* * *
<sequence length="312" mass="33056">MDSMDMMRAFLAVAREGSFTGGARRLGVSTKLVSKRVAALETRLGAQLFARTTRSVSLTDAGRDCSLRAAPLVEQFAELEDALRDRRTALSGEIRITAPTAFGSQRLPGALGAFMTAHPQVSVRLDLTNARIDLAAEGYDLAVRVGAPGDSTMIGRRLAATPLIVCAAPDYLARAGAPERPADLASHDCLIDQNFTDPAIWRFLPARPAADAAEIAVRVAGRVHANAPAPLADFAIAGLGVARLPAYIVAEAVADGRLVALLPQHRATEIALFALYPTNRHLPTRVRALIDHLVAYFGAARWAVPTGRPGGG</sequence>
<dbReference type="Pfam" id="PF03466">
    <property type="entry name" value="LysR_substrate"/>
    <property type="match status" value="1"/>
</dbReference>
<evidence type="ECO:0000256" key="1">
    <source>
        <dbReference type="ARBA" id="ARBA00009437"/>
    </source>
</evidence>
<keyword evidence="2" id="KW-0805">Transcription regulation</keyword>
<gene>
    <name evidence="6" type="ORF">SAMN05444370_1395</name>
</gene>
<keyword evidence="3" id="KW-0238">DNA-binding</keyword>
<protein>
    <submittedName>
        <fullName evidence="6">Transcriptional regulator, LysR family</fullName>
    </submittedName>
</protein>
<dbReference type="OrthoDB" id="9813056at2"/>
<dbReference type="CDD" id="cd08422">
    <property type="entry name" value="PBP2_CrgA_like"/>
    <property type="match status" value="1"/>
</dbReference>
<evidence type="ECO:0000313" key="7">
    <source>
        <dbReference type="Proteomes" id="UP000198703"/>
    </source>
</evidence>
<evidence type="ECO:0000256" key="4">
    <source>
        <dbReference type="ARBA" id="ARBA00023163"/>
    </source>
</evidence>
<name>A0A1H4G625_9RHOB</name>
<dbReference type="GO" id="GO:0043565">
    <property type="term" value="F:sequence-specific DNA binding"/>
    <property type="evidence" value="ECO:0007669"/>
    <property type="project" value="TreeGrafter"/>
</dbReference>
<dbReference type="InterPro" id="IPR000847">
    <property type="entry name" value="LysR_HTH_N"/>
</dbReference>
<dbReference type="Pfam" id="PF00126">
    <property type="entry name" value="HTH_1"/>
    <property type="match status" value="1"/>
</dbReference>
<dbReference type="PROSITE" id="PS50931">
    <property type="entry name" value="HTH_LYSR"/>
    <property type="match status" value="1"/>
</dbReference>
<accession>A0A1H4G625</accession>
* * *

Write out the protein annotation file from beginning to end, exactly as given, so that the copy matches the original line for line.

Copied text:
<sequence length="312" mass="33056">MDSMDMMRAFLAVAREGSFTGGARRLGVSTKLVSKRVAALETRLGAQLFARTTRSVSLTDAGRDCSLRAAPLVEQFAELEDALRDRRTALSGEIRITAPTAFGSQRLPGALGAFMTAHPQVSVRLDLTNARIDLAAEGYDLAVRVGAPGDSTMIGRRLAATPLIVCAAPDYLARAGAPERPADLASHDCLIDQNFTDPAIWRFLPARPAADAAEIAVRVAGRVHANAPAPLADFAIAGLGVARLPAYIVAEAVADGRLVALLPQHRATEIALFALYPTNRHLPTRVRALIDHLVAYFGAARWAVPTGRPGGG</sequence>
<dbReference type="Pfam" id="PF03466">
    <property type="entry name" value="LysR_substrate"/>
    <property type="match status" value="1"/>
</dbReference>
<evidence type="ECO:0000256" key="1">
    <source>
        <dbReference type="ARBA" id="ARBA00009437"/>
    </source>
</evidence>
<keyword evidence="2" id="KW-0805">Transcription regulation</keyword>
<gene>
    <name evidence="6" type="ORF">SAMN05444370_1395</name>
</gene>
<keyword evidence="3" id="KW-0238">DNA-binding</keyword>
<protein>
    <submittedName>
        <fullName evidence="6">Transcriptional regulator, LysR family</fullName>
    </submittedName>
</protein>
<dbReference type="OrthoDB" id="9813056at2"/>
<dbReference type="CDD" id="cd08422">
    <property type="entry name" value="PBP2_CrgA_like"/>
    <property type="match status" value="1"/>
</dbReference>
<evidence type="ECO:0000313" key="7">
    <source>
        <dbReference type="Proteomes" id="UP000198703"/>
    </source>
</evidence>
<evidence type="ECO:0000256" key="4">
    <source>
        <dbReference type="ARBA" id="ARBA00023163"/>
    </source>
</evidence>
<name>A0A1H4G625_9RHOB</name>
<dbReference type="GO" id="GO:0043565">
    <property type="term" value="F:sequence-specific DNA binding"/>
    <property type="evidence" value="ECO:0007669"/>
    <property type="project" value="TreeGrafter"/>
</dbReference>
<dbReference type="InterPro" id="IPR000847">
    <property type="entry name" value="LysR_HTH_N"/>
</dbReference>
<dbReference type="Pfam" id="PF00126">
    <property type="entry name" value="HTH_1"/>
    <property type="match status" value="1"/>
</dbReference>
<dbReference type="PROSITE" id="PS50931">
    <property type="entry name" value="HTH_LYSR"/>
    <property type="match status" value="1"/>
</dbReference>
<accession>A0A1H4G625</accession>